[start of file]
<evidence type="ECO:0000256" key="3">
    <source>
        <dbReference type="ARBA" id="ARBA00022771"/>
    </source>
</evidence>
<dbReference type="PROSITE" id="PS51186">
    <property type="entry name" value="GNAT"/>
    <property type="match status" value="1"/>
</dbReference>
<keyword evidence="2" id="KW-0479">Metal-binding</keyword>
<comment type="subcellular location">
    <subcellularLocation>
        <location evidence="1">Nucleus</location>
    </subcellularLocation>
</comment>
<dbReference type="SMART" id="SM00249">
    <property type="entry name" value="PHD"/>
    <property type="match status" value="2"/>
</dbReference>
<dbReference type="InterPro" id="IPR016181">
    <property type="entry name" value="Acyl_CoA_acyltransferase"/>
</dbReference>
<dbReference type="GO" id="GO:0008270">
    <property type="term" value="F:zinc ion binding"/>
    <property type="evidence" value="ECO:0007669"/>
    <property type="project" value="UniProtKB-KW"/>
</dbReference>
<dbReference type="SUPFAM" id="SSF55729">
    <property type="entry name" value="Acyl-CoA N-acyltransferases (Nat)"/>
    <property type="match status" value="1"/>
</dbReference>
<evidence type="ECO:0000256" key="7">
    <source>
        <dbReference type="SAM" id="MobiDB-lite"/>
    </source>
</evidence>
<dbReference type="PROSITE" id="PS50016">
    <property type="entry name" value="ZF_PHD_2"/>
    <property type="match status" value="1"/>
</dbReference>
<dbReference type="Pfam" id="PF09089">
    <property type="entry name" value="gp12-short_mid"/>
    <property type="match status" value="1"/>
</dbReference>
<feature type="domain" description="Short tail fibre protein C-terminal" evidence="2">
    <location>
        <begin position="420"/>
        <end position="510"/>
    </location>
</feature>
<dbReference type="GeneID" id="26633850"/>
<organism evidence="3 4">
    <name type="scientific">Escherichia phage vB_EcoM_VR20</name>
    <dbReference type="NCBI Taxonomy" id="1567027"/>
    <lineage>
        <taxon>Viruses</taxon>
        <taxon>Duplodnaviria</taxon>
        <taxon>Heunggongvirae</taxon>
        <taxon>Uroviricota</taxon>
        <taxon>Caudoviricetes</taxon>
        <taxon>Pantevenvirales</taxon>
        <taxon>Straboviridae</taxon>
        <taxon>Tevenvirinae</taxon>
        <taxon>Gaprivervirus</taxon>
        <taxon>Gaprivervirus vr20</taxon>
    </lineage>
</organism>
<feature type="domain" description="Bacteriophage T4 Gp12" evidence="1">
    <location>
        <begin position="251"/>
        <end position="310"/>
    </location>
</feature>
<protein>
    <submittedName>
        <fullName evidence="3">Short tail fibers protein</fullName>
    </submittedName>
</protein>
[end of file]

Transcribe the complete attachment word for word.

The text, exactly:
<evidence type="ECO:0000256" key="3">
    <source>
        <dbReference type="ARBA" id="ARBA00022771"/>
    </source>
</evidence>
<dbReference type="PROSITE" id="PS51186">
    <property type="entry name" value="GNAT"/>
    <property type="match status" value="1"/>
</dbReference>
<keyword evidence="2" id="KW-0479">Metal-binding</keyword>
<comment type="subcellular location">
    <subcellularLocation>
        <location evidence="1">Nucleus</location>
    </subcellularLocation>
</comment>
<dbReference type="SMART" id="SM00249">
    <property type="entry name" value="PHD"/>
    <property type="match status" value="2"/>
</dbReference>
<dbReference type="InterPro" id="IPR016181">
    <property type="entry name" value="Acyl_CoA_acyltransferase"/>
</dbReference>
<dbReference type="GO" id="GO:0008270">
    <property type="term" value="F:zinc ion binding"/>
    <property type="evidence" value="ECO:0007669"/>
    <property type="project" value="UniProtKB-KW"/>
</dbReference>
<dbReference type="SUPFAM" id="SSF55729">
    <property type="entry name" value="Acyl-CoA N-acyltransferases (Nat)"/>
    <property type="match status" value="1"/>
</dbReference>
<evidence type="ECO:0000256" key="7">
    <source>
        <dbReference type="SAM" id="MobiDB-lite"/>
    </source>
</evidence>
<dbReference type="PROSITE" id="PS50016">
    <property type="entry name" value="ZF_PHD_2"/>
    <property type="match status" value="1"/>
</dbReference>
<dbReference type="Pfam" id="PF09089">
    <property type="entry name" value="gp12-short_mid"/>
    <property type="match status" value="1"/>
</dbReference>
<feature type="domain" description="Short tail fibre protein C-terminal" evidence="2">
    <location>
        <begin position="420"/>
        <end position="510"/>
    </location>
</feature>
<dbReference type="GeneID" id="26633850"/>
<organism evidence="3 4">
    <name type="scientific">Escherichia phage vB_EcoM_VR20</name>
    <dbReference type="NCBI Taxonomy" id="1567027"/>
    <lineage>
        <taxon>Viruses</taxon>
        <taxon>Duplodnaviria</taxon>
        <taxon>Heunggongvirae</taxon>
        <taxon>Uroviricota</taxon>
        <taxon>Caudoviricetes</taxon>
        <taxon>Pantevenvirales</taxon>
        <taxon>Straboviridae</taxon>
        <taxon>Tevenvirinae</taxon>
        <taxon>Gaprivervirus</taxon>
        <taxon>Gaprivervirus vr20</taxon>
    </lineage>
</organism>
<feature type="domain" description="Bacteriophage T4 Gp12" evidence="1">
    <location>
        <begin position="251"/>
        <end position="310"/>
    </location>
</feature>
<protein>
    <submittedName>
        <fullName evidence="3">Short tail fibers protein</fullName>
    </submittedName>
</protein>